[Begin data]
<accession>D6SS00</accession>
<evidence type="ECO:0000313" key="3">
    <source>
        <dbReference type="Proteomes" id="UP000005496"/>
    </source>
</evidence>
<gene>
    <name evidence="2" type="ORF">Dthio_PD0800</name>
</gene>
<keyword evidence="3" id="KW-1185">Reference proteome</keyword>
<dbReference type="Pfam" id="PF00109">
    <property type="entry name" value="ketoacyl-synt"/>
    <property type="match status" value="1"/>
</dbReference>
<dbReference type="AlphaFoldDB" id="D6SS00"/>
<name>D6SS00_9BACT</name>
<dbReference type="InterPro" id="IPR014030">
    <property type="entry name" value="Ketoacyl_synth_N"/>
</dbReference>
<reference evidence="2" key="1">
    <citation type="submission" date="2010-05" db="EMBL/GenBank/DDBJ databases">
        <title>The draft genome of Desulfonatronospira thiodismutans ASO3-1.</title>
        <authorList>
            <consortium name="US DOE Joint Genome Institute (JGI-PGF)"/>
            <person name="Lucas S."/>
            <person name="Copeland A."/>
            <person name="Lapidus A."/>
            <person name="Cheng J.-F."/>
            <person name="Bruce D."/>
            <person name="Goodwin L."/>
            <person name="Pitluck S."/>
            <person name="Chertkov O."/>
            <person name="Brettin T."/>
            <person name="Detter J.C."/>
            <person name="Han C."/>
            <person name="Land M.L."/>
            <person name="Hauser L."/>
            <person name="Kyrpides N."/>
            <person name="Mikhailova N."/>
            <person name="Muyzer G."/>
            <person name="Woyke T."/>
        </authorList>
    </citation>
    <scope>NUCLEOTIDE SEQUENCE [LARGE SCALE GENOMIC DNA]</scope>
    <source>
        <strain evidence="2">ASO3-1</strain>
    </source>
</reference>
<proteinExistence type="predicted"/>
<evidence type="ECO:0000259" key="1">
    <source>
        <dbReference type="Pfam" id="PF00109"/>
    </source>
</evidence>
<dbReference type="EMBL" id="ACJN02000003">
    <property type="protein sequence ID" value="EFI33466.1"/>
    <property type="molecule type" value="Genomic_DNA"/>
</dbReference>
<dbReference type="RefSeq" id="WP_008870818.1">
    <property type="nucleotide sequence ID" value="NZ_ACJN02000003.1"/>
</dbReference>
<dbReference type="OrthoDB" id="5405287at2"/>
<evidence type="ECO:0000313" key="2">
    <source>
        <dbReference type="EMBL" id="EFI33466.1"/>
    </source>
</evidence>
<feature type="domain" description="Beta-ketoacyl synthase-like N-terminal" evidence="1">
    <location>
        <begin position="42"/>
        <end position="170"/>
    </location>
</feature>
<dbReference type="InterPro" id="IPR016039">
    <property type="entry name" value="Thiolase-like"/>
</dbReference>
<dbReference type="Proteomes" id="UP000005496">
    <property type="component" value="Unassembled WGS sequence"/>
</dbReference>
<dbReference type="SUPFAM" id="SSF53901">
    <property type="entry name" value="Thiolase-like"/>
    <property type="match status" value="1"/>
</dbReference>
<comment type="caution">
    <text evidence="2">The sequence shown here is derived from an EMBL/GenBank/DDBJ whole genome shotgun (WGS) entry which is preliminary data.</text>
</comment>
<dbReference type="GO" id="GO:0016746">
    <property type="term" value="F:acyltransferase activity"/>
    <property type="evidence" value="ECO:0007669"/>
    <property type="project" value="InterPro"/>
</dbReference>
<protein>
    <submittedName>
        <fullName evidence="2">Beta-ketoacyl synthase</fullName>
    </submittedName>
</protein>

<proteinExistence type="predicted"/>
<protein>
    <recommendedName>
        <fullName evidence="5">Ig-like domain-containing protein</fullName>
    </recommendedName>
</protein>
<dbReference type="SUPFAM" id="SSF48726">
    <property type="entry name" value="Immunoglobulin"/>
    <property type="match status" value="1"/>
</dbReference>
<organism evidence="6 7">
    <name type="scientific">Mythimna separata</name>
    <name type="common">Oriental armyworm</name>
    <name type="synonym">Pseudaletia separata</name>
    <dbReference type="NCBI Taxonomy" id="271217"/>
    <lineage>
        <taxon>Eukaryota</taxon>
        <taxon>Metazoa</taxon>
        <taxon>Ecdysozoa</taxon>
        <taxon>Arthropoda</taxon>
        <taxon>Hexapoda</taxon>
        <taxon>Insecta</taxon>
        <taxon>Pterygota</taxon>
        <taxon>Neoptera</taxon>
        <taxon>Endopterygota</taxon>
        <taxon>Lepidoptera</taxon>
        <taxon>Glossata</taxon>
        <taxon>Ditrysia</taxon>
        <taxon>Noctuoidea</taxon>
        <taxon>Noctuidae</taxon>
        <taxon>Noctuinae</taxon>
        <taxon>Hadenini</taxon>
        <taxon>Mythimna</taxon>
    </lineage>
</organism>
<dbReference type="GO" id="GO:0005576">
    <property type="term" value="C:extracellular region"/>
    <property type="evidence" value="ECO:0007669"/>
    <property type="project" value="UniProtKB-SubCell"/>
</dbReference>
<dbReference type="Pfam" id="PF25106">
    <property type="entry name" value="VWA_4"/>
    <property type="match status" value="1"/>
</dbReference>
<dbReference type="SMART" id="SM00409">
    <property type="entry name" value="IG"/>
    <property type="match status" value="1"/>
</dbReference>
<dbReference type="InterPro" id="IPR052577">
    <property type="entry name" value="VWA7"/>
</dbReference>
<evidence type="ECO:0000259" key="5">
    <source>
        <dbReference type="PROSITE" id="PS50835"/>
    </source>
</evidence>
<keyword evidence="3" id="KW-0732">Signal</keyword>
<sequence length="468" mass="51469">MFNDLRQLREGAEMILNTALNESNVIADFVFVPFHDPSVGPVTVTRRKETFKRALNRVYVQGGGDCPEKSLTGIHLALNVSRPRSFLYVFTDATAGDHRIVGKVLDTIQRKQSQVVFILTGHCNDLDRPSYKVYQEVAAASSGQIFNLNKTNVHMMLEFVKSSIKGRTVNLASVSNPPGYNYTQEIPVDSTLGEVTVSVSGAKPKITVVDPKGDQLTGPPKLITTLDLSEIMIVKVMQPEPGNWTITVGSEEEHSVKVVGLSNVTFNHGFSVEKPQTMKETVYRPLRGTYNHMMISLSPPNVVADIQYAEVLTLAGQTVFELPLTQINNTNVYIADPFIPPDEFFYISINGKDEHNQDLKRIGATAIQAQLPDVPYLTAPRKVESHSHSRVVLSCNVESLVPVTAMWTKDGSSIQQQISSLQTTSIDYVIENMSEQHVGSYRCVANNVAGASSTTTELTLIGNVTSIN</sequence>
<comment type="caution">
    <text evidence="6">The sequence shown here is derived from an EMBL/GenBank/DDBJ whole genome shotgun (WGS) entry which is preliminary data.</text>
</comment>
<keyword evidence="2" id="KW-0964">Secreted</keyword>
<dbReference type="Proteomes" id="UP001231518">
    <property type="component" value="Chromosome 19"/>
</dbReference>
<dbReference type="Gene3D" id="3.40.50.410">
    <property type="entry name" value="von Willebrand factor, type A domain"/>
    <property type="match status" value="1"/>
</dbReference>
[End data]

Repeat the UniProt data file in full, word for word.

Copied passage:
<accession>D6SS00</accession>
<evidence type="ECO:0000313" key="3">
    <source>
        <dbReference type="Proteomes" id="UP000005496"/>
    </source>
</evidence>
<gene>
    <name evidence="2" type="ORF">Dthio_PD0800</name>
</gene>
<keyword evidence="3" id="KW-1185">Reference proteome</keyword>
<dbReference type="Pfam" id="PF00109">
    <property type="entry name" value="ketoacyl-synt"/>
    <property type="match status" value="1"/>
</dbReference>
<dbReference type="AlphaFoldDB" id="D6SS00"/>
<name>D6SS00_9BACT</name>
<dbReference type="InterPro" id="IPR014030">
    <property type="entry name" value="Ketoacyl_synth_N"/>
</dbReference>
<reference evidence="2" key="1">
    <citation type="submission" date="2010-05" db="EMBL/GenBank/DDBJ databases">
        <title>The draft genome of Desulfonatronospira thiodismutans ASO3-1.</title>
        <authorList>
            <consortium name="US DOE Joint Genome Institute (JGI-PGF)"/>
            <person name="Lucas S."/>
            <person name="Copeland A."/>
            <person name="Lapidus A."/>
            <person name="Cheng J.-F."/>
            <person name="Bruce D."/>
            <person name="Goodwin L."/>
            <person name="Pitluck S."/>
            <person name="Chertkov O."/>
            <person name="Brettin T."/>
            <person name="Detter J.C."/>
            <person name="Han C."/>
            <person name="Land M.L."/>
            <person name="Hauser L."/>
            <person name="Kyrpides N."/>
            <person name="Mikhailova N."/>
            <person name="Muyzer G."/>
            <person name="Woyke T."/>
        </authorList>
    </citation>
    <scope>NUCLEOTIDE SEQUENCE [LARGE SCALE GENOMIC DNA]</scope>
    <source>
        <strain evidence="2">ASO3-1</strain>
    </source>
</reference>
<proteinExistence type="predicted"/>
<evidence type="ECO:0000259" key="1">
    <source>
        <dbReference type="Pfam" id="PF00109"/>
    </source>
</evidence>
<dbReference type="EMBL" id="ACJN02000003">
    <property type="protein sequence ID" value="EFI33466.1"/>
    <property type="molecule type" value="Genomic_DNA"/>
</dbReference>
<dbReference type="RefSeq" id="WP_008870818.1">
    <property type="nucleotide sequence ID" value="NZ_ACJN02000003.1"/>
</dbReference>
<dbReference type="OrthoDB" id="5405287at2"/>
<evidence type="ECO:0000313" key="2">
    <source>
        <dbReference type="EMBL" id="EFI33466.1"/>
    </source>
</evidence>
<feature type="domain" description="Beta-ketoacyl synthase-like N-terminal" evidence="1">
    <location>
        <begin position="42"/>
        <end position="170"/>
    </location>
</feature>
<dbReference type="InterPro" id="IPR016039">
    <property type="entry name" value="Thiolase-like"/>
</dbReference>
<dbReference type="Proteomes" id="UP000005496">
    <property type="component" value="Unassembled WGS sequence"/>
</dbReference>
<dbReference type="SUPFAM" id="SSF53901">
    <property type="entry name" value="Thiolase-like"/>
    <property type="match status" value="1"/>
</dbReference>
<comment type="caution">
    <text evidence="2">The sequence shown here is derived from an EMBL/GenBank/DDBJ whole genome shotgun (WGS) entry which is preliminary data.</text>
</comment>
<dbReference type="GO" id="GO:0016746">
    <property type="term" value="F:acyltransferase activity"/>
    <property type="evidence" value="ECO:0007669"/>
    <property type="project" value="InterPro"/>
</dbReference>
<protein>
    <submittedName>
        <fullName evidence="2">Beta-ketoacyl synthase</fullName>
    </submittedName>
</protein>

<proteinExistence type="predicted"/>
<protein>
    <recommendedName>
        <fullName evidence="5">Ig-like domain-containing protein</fullName>
    </recommendedName>
</protein>
<dbReference type="SUPFAM" id="SSF48726">
    <property type="entry name" value="Immunoglobulin"/>
    <property type="match status" value="1"/>
</dbReference>
<organism evidence="6 7">
    <name type="scientific">Mythimna separata</name>
    <name type="common">Oriental armyworm</name>
    <name type="synonym">Pseudaletia separata</name>
    <dbReference type="NCBI Taxonomy" id="271217"/>
    <lineage>
        <taxon>Eukaryota</taxon>
        <taxon>Metazoa</taxon>
        <taxon>Ecdysozoa</taxon>
        <taxon>Arthropoda</taxon>
        <taxon>Hexapoda</taxon>
        <taxon>Insecta</taxon>
        <taxon>Pterygota</taxon>
        <taxon>Neoptera</taxon>
        <taxon>Endopterygota</taxon>
        <taxon>Lepidoptera</taxon>
        <taxon>Glossata</taxon>
        <taxon>Ditrysia</taxon>
        <taxon>Noctuoidea</taxon>
        <taxon>Noctuidae</taxon>
        <taxon>Noctuinae</taxon>
        <taxon>Hadenini</taxon>
        <taxon>Mythimna</taxon>
    </lineage>
</organism>
<dbReference type="GO" id="GO:0005576">
    <property type="term" value="C:extracellular region"/>
    <property type="evidence" value="ECO:0007669"/>
    <property type="project" value="UniProtKB-SubCell"/>
</dbReference>
<dbReference type="Pfam" id="PF25106">
    <property type="entry name" value="VWA_4"/>
    <property type="match status" value="1"/>
</dbReference>
<dbReference type="SMART" id="SM00409">
    <property type="entry name" value="IG"/>
    <property type="match status" value="1"/>
</dbReference>
<dbReference type="InterPro" id="IPR052577">
    <property type="entry name" value="VWA7"/>
</dbReference>
<evidence type="ECO:0000259" key="5">
    <source>
        <dbReference type="PROSITE" id="PS50835"/>
    </source>
</evidence>
<keyword evidence="3" id="KW-0732">Signal</keyword>
<sequence length="468" mass="51469">MFNDLRQLREGAEMILNTALNESNVIADFVFVPFHDPSVGPVTVTRRKETFKRALNRVYVQGGGDCPEKSLTGIHLALNVSRPRSFLYVFTDATAGDHRIVGKVLDTIQRKQSQVVFILTGHCNDLDRPSYKVYQEVAAASSGQIFNLNKTNVHMMLEFVKSSIKGRTVNLASVSNPPGYNYTQEIPVDSTLGEVTVSVSGAKPKITVVDPKGDQLTGPPKLITTLDLSEIMIVKVMQPEPGNWTITVGSEEEHSVKVVGLSNVTFNHGFSVEKPQTMKETVYRPLRGTYNHMMISLSPPNVVADIQYAEVLTLAGQTVFELPLTQINNTNVYIADPFIPPDEFFYISINGKDEHNQDLKRIGATAIQAQLPDVPYLTAPRKVESHSHSRVVLSCNVESLVPVTAMWTKDGSSIQQQISSLQTTSIDYVIENMSEQHVGSYRCVANNVAGASSTTTELTLIGNVTSIN</sequence>
<comment type="caution">
    <text evidence="6">The sequence shown here is derived from an EMBL/GenBank/DDBJ whole genome shotgun (WGS) entry which is preliminary data.</text>
</comment>
<keyword evidence="2" id="KW-0964">Secreted</keyword>
<dbReference type="Proteomes" id="UP001231518">
    <property type="component" value="Chromosome 19"/>
</dbReference>
<dbReference type="Gene3D" id="3.40.50.410">
    <property type="entry name" value="von Willebrand factor, type A domain"/>
    <property type="match status" value="1"/>
</dbReference>